Summary: The story of Jonah is a satiric masterpiece. The book of Jonah is unique in that it humorously recounts the adventures of a prophet who struggled against his divine commission. This really is a handbook on how not to be a prophet.
Opening Statement: In his book, True Heroism in a World of Celebrity
Counterfeits, Dick Keyes writes that a celebrity is "one who is famous and well publicized," well known "apart from how they became known. Celebrity itself is indifferent to moral character," he adds. One can be famous "but still a thoroughly obnoxious person and menace." Keyes then contrasts celebrity with true heroism. A hero is someone who excels at something we prize and inspires us to try to emulate his achievements. But
this definition is incomplete, he says, because some of the people best at getting others to follow them have been dictators like Hitler and Stalin.
To distinguish heroes from these kinds of people, we have to include a moral dimension. We should identify as heroes, Keyes says, only those who "show qualities of moral character."
Transition: We’ve been doing this in our "hero/heroine series." The storytellers of the Bible selected details by two criteria when writing about people: they give us positive models (heroes/heroines) to follow and negative examples (in some cases, tragic heroes) to avoid. Today, I want us to look at a negative example to avoid. Ironically enough, it has to do with a reluctant Jewish prophet who refused to let go of his prejudices.
Title: The Story of Jonah - A Tragic Hero With a Fatal Flaw
Theme: The story of Jonah is a satiric masterpiece. The book of Jonah is unique in that it humorously recounts the adventures of a prophet who struggled against his divine commission. This really is a handbook on how not to be a prophet.
Proposition: God exposes the absurdity of human prejudice and bigotry as it is embodied in Jonah while God Himself emerges as a God of universal mercy.
Background: Jonah and some of his fellow countrymen had this idea that God was the exclusive property of Israel. They refused to accept the universality of God’s grace, especially when it meant extending this grace to the Assyrian city of Nineveh. The Assyrians were cruel and heartless people who thought nothing of burying their enemies alive, skinning them alive, or impaling them on sharp poles under the hot sun. The events of Jonah occurred before the Assyrian invasion of Israel in 722 BC. 2 Kings 14:25 places a very patriotic Jonah prophesying about expanding the borders of Israel under the reign of Jereboam II. The prevailing conditions under his reign are interesting. Politically, Israel was inclusive, trying to form alliances with other nations to ward off any attack from a larger nation, namely Assyria. Religiously, Israel was exclusive, believing that God really didn’t care about other nations besides Israel which prompted the people to be very antagonistic toward other nations.
Key Word: The story of Jonah has a very simple plot in FOUR successive chapters.
I. Jonah’s Flight (ch.1) "But Jonah rose up to flee to Tarshish from the presence of the LORD… (1:3)."
A. Explanation: Unlike other prophets who proclaimed their messages from the safety of their homelands, Jonah was called to go to Nineveh. He didn’t want to preach to them, much less go there. Jonah thinks that he can run away from God and the obligations of his prophetic office. Bad things happened when he chose to go west toward Tarshish when God said to go east to the Assyrian capital of Nineveh 550 miles away to preach repentance to this pagan nation.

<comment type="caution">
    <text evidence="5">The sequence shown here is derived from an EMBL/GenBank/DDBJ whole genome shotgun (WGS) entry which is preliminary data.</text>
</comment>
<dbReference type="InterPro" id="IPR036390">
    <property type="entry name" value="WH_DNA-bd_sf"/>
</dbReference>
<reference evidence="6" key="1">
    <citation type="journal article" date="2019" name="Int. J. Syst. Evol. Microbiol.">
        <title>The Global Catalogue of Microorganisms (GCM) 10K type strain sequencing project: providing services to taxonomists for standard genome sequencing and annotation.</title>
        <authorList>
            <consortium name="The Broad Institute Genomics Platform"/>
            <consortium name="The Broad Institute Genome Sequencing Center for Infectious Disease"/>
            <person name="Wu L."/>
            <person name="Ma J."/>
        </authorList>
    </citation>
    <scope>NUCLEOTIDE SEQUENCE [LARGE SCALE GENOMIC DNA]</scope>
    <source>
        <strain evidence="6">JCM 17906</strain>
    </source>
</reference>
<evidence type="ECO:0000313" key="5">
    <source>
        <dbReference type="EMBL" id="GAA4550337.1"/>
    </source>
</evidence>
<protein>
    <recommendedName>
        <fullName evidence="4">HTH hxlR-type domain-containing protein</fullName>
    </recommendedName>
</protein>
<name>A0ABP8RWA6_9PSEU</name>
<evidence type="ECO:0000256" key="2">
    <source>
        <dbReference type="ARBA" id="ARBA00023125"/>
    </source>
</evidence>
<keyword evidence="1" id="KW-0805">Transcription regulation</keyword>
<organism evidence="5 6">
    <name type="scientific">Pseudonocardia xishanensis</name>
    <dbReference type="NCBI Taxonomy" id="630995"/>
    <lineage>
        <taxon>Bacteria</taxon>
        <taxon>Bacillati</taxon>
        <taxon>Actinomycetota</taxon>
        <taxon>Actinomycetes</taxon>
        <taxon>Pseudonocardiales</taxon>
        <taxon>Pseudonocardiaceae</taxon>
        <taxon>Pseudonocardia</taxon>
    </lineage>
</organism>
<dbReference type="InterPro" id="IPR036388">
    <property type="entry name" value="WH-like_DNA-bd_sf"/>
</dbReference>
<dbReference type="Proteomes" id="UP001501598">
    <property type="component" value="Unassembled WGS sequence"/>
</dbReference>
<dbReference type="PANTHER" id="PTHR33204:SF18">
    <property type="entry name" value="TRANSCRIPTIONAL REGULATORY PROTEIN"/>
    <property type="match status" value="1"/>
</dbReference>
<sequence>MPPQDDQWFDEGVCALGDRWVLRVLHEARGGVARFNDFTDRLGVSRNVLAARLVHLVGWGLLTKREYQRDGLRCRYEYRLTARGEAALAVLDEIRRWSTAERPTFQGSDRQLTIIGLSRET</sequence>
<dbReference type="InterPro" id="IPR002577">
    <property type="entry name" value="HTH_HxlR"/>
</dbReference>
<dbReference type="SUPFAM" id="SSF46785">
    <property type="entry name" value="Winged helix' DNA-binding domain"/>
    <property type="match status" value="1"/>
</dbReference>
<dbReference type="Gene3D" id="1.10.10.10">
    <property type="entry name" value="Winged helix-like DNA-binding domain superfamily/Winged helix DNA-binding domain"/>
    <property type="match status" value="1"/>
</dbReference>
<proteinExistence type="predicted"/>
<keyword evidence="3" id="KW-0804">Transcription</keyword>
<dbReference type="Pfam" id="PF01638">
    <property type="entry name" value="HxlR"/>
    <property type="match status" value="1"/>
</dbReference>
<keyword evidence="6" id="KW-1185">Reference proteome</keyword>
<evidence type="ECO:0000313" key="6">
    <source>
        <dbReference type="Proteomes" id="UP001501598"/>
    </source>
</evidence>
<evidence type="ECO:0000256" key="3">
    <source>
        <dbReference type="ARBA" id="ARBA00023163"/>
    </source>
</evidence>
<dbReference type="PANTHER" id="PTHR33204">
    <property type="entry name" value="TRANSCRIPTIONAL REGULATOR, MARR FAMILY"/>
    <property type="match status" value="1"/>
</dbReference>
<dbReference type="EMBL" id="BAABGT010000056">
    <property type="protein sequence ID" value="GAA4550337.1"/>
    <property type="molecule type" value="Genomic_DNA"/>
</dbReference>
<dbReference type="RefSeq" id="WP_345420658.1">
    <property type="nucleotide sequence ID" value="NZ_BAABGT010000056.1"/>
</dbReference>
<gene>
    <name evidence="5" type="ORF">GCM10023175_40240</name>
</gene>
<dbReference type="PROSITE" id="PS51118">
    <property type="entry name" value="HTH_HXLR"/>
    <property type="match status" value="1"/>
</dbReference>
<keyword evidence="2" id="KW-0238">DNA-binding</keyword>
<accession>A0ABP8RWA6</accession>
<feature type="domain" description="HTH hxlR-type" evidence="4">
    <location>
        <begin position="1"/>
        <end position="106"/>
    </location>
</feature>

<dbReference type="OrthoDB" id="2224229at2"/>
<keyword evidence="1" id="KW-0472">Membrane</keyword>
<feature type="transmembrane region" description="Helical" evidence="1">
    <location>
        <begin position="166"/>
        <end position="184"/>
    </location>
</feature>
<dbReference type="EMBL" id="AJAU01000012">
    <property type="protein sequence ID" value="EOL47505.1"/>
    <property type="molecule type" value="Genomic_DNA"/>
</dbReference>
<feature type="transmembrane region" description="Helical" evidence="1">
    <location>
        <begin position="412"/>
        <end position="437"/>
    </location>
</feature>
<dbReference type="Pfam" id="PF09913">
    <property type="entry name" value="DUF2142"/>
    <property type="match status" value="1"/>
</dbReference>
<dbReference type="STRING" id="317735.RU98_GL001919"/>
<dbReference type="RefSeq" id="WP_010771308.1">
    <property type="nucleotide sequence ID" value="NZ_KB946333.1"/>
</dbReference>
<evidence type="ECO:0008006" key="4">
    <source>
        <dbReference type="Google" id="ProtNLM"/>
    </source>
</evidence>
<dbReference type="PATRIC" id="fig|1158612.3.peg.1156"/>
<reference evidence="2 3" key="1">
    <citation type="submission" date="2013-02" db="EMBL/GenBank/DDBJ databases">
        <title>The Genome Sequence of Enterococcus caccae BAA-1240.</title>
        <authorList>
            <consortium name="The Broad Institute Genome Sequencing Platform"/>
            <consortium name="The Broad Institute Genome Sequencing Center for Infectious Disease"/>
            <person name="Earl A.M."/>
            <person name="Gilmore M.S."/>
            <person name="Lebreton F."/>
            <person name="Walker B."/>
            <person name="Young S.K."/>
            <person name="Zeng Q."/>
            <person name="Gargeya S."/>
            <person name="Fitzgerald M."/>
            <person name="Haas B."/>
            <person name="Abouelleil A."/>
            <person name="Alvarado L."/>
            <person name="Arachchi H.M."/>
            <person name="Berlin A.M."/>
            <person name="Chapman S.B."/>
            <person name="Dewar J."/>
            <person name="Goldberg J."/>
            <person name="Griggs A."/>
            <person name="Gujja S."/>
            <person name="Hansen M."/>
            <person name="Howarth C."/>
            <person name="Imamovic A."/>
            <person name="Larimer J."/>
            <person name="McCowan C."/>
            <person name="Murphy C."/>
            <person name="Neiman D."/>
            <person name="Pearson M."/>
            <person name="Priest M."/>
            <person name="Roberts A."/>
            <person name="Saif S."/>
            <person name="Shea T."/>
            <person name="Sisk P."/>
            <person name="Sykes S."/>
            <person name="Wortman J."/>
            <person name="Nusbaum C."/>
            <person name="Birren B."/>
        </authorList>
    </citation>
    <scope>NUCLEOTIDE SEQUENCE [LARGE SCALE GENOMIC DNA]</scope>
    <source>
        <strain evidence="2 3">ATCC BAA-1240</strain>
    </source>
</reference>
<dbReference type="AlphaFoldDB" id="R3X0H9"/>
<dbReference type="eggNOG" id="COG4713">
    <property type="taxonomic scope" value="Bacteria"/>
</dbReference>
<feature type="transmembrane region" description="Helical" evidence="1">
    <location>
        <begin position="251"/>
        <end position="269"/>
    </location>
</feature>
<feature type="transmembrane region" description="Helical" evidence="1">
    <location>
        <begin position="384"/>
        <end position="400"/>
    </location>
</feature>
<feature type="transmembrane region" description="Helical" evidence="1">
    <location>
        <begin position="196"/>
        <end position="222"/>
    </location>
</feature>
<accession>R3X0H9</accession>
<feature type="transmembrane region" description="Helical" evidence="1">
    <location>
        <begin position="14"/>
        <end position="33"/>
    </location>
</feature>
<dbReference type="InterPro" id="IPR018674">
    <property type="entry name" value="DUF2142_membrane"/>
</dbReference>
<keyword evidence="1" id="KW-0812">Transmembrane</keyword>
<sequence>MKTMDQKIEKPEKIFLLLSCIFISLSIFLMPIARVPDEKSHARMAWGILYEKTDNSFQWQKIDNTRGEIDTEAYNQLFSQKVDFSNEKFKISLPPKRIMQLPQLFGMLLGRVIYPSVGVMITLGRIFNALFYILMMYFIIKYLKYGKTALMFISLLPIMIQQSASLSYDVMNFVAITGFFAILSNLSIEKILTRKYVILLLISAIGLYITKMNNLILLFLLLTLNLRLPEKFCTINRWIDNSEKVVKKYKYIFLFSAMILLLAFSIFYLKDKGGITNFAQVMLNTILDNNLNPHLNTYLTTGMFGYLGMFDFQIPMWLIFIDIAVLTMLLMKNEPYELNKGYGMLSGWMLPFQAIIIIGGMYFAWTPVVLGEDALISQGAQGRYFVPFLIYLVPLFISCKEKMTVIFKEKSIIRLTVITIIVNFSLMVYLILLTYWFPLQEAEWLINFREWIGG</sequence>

B. Illustration: For Jonah, going to Nineveh would be like a Jew who lived in New York during WW II going to Berlin to preach to Nazi Germany.
C. Exposition: He get’s on a ship, a storm approaches that the sailor’s interpret to be some kind of divine act, Jonah is awakened, confesses that he’s the problem, and he’s pitched overboard at his own suggestion. As a result, the whole maritime crew is converted to Jonah’s God. It’s amazing how God even has us testifying to Himself in our times of disobedience.
D. Observation: Note the downward motif: "down to Joppa, down into the ship to lay down, down into the sea, down into a great fish and down into Sheol." These are very "unideal" experiences. Are you getting the picture that disobedience doesn’t pay? That going south-west when God say’s north-east is a bad idea? Jonah is borderline suicidal. He has a subconscious death-wish.
E. Notation: The irony intensifies when Jonah continues to talk the language of religious orthodoxy in the very act of denying his prophetic office. Look at verse 9: 1:9 He said to them, "I am a Hebrew, and I fear the LORD, the God of the heavens, who made the sea and the land." He’s quoting a very familiar, popular theological cliché in the Bible (Ps.121:2; 146:6; Ex.20:11; Neh.9:6). Later on in chapter 3 he once again quotes a theological formula that occurs in nearly verbatim form six other times in the Old Testament (Ex.34:6; Ps.86:15; 103:8; 145:8; Joel 2:13; Neh.9:17): 4:2 He prayed to the LORD and said, "Oh, LORD, isn’t this just what I said when I was in my own country? This is why I took the initiative to run off to Tarshish, because I knew that you are gracious and compassionate, slow to wrath and abounding in loyal love, and one who relents concerning disaster. Jonah’s problem is not theological. In fact, his theology is impeccable. He knows how to mouth the right words. But he can’t stand the fact that they are true. His problem is not theological; his problem is prejudicial. He couldn’t stand the fact that God might show compassion on a people like the Assyrians. Jonah was reluctant to go to Nineveh because he knew God so well. He could not comprehend how God could blot out generations of iniquity by one sudden change of heart by one generation.